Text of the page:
– David Hore
So did you build a prototype first or did you get straight into doing it?
David: We actually did prototype – but we prototyped the technology, not the project.
Initially, there was definitely a conflict between our own investors and what we were doing. It was only after we’d done a lot of work on the technology that people started to realise the scale of the solution. They’re more patient with us now. They’ve started seeing that this is really big.
There’s this terrible conflict with startups where you’re forced to build something with nothing, and it’s only once you have that little something that you’re given the flexibility to do it properly.
Did you approach a digital agency or build a team in-house?
Jennifer: We used an agency to develop the prototype and prove the idea – but it wasn’t enough for us to say we’re going to spend a lot of money to build the actual product. Then we built our own team.
David: I don’t think an agency can ever do as much for the hourly rate as a dedicated internal team – there’s too much to do in a startup for it to be done completely externally.
Jennifer: It’s a bit catch-22 though, because we were able to attract money from having a proof of concept and it proved that the manual research was convertible into a technology. So you can’t replace that early agency help.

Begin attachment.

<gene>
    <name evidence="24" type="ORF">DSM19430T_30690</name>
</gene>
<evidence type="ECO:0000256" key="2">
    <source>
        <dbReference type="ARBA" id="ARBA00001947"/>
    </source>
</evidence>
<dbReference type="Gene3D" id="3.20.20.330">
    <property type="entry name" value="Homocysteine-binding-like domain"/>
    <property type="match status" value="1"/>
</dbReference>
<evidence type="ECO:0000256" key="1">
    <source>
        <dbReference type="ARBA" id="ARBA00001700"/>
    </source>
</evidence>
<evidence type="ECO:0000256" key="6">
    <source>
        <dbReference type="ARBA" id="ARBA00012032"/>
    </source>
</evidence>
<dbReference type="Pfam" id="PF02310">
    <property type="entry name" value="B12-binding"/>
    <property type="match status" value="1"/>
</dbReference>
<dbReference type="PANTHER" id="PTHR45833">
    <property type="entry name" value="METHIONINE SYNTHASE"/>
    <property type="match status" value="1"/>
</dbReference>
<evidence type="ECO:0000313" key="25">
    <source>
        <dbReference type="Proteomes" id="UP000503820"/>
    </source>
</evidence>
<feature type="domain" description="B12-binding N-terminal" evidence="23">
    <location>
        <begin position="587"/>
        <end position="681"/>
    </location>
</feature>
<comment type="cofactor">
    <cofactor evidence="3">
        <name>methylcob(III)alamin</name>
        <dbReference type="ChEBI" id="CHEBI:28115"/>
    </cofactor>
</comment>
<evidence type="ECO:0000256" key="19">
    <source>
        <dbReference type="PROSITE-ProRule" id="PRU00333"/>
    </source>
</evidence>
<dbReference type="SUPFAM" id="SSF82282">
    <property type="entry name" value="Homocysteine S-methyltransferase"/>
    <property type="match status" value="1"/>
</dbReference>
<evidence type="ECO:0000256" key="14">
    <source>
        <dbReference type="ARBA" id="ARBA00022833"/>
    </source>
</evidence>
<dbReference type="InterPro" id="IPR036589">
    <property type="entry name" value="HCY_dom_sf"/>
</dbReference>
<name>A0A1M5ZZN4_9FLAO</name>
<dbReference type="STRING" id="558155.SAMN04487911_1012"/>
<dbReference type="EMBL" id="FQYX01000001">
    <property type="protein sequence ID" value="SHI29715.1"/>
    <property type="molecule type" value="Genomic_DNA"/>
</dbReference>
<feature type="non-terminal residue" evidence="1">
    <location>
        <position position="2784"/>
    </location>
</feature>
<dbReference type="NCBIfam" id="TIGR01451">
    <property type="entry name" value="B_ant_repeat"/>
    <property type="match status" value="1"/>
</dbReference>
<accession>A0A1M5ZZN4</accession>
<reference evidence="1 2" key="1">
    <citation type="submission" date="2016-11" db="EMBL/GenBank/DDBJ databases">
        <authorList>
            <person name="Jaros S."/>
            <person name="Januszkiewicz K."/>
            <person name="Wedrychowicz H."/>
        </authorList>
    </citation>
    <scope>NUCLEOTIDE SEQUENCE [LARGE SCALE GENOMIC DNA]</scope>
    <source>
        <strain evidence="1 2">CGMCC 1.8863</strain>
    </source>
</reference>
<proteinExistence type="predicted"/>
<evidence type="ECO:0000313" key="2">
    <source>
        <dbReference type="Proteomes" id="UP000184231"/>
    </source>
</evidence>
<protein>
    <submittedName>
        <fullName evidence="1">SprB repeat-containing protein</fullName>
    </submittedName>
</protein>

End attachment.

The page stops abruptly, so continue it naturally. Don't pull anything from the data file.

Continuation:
‘What SETSquared do really well is linking you to people who’ve done it before.
Their Entrepreneurs in Residence could tell us what investors needed to see and show us what was missing […].
– Jennifer Hore
Did you set out to join an incubator?
Jennifer: I’d done schemes with accelerators or incubators or business start-up support but I’d never done one like SETsquared before.
It’s actually very competitive to get in – you have to go through an interview process and it’s probably the hardest thing we’ve had to get into. I don’t know if they were that convinced at the beginning!
David: There’s a great line I hear a lot which is that ‘if it was easier to explain it would have been done already’.
We probably seem very academic and research-heavy rather than commercial, so we always needed help with that aspect. Their support was integral to our journey.
Jennifer: What SETSquared do really well is linking you to people who’ve done it before. Their entrepreneurs and residents are upfront with you – they could tell us what investors needed to see and show us what was missing without the pressure of them wanting to invest in us.
And how did you approach financing the app?
Jennifer: We wanted to really go for it! We didn’t want to do things on a shoestring anymore. So the decision to pursue external investment was actually kind of easy – we did a lot of research and looked at the whole VC option and we have landed with supportive investors who have a huge remit for promoting education.